“Those who honour me I will honour.” – 1 Samuel 2:30
Our understanding of the sabbath influences how we worship and spend our time on Sunday. We are called to remember that this is a day that belongs to the Lord (not just an hour). The reality that the day belongs to the Lord needs to shape our whole attitude towards the day. It is clear that Lev 23:2-3 makes the Sabbath “a day of holy convocation” and not idleness. Is what you’re doing on the Sabbath considered to be holy? That is, dedicated or consecrated to God; sacred; set apart? “Our rest is to be a holy rest. Our worship is to be a holy worship. Our leisure is to be a holy leisure” – Terry L Johnson. More than any other given-day, I think we ought to affirm joyfully with the Psalmist (118:24) on the Sabbath that, “This is the day that the LORD has made; let us rejoice and be glad in it”
The word ‘Sabbath’ means ‘Rest’ and the meaning of the word gives a hint as to the true way to observe the day. “Do you ever think about what a strange thing sleep is and how much of our lives are lived in an unconscious state? We can’t live very long without rest because of how we are made. Not only does God appoint a partial period of time in the cycle of life for daily sleep but also, there is this weekly pattern of rest from our normal labour.” – R.C Sproul. We are called to, “Remember the rest-day to keep it holy (Ex. 20:8). It is the day when the body can be refreshed and strengthened after six days of work and the soul can be drawn into closer fellowship with its Maker.” – D.L. Moody.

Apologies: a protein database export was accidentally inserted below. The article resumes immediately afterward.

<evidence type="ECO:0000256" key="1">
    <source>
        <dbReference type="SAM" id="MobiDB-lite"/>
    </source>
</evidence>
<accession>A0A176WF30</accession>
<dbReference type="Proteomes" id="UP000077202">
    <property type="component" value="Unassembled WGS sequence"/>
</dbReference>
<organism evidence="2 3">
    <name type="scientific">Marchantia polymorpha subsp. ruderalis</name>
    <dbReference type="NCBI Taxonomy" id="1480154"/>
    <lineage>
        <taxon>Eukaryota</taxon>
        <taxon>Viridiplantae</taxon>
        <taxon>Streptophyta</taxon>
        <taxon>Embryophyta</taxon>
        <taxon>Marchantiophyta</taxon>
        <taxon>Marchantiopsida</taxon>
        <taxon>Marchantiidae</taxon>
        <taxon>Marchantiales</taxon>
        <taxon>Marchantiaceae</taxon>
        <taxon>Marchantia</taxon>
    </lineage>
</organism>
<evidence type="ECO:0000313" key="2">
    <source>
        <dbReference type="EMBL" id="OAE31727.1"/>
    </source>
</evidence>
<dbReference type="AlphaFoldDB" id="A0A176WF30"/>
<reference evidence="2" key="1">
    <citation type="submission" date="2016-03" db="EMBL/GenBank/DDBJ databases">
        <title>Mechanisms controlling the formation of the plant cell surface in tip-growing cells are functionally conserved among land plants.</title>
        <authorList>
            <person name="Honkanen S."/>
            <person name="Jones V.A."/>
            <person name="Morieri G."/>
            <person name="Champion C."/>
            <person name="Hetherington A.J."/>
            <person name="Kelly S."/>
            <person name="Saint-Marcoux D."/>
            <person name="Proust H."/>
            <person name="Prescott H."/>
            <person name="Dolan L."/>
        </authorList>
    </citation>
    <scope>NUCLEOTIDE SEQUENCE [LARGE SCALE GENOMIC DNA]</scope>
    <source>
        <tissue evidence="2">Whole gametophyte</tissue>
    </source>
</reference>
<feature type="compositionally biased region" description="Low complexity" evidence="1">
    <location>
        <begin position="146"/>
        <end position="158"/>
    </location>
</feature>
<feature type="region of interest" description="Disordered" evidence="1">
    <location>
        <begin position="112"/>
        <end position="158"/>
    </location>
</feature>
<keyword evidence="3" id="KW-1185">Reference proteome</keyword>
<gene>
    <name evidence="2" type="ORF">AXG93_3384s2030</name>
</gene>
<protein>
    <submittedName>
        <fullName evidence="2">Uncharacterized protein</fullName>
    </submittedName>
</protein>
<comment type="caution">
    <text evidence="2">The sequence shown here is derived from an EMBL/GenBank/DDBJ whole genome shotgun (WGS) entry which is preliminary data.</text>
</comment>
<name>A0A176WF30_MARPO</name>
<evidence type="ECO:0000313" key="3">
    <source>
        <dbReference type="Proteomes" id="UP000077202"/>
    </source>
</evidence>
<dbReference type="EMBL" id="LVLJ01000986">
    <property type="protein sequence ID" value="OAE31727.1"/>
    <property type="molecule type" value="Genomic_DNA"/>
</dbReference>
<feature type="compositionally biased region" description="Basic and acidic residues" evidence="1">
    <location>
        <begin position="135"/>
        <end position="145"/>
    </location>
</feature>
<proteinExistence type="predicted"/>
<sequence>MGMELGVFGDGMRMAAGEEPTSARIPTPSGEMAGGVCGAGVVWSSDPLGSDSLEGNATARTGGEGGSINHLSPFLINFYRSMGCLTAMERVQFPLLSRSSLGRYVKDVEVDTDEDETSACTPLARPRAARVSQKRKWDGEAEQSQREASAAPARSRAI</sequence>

To conclude with, I think the most important thing to remember is that we can only find true rest ultimately by looking to Jesus! “The place of ultimate rest is found nowhere else but in intimate relationship with the Lord” – Dr. Michael Youssef. Saint Augustine mentioned in his memoir confessions how he overcame his lustful pursuits when he came to the realisation that, “Thou hast made us for thyself, O Lord, and our heart is restless until it finds its rest in thee.” – Saint Augustine. This is what the Lord of the Sabbath [Jesus] says:
“Come to me, all who labour and are heavy laden, and I will give you rest. Take my yoke upon you, and learn from me, for I am gentle and lowly in heart, and you will find rest for your souls. For my yoke is easy, and my burden is light.” – Matthew 11:28-30.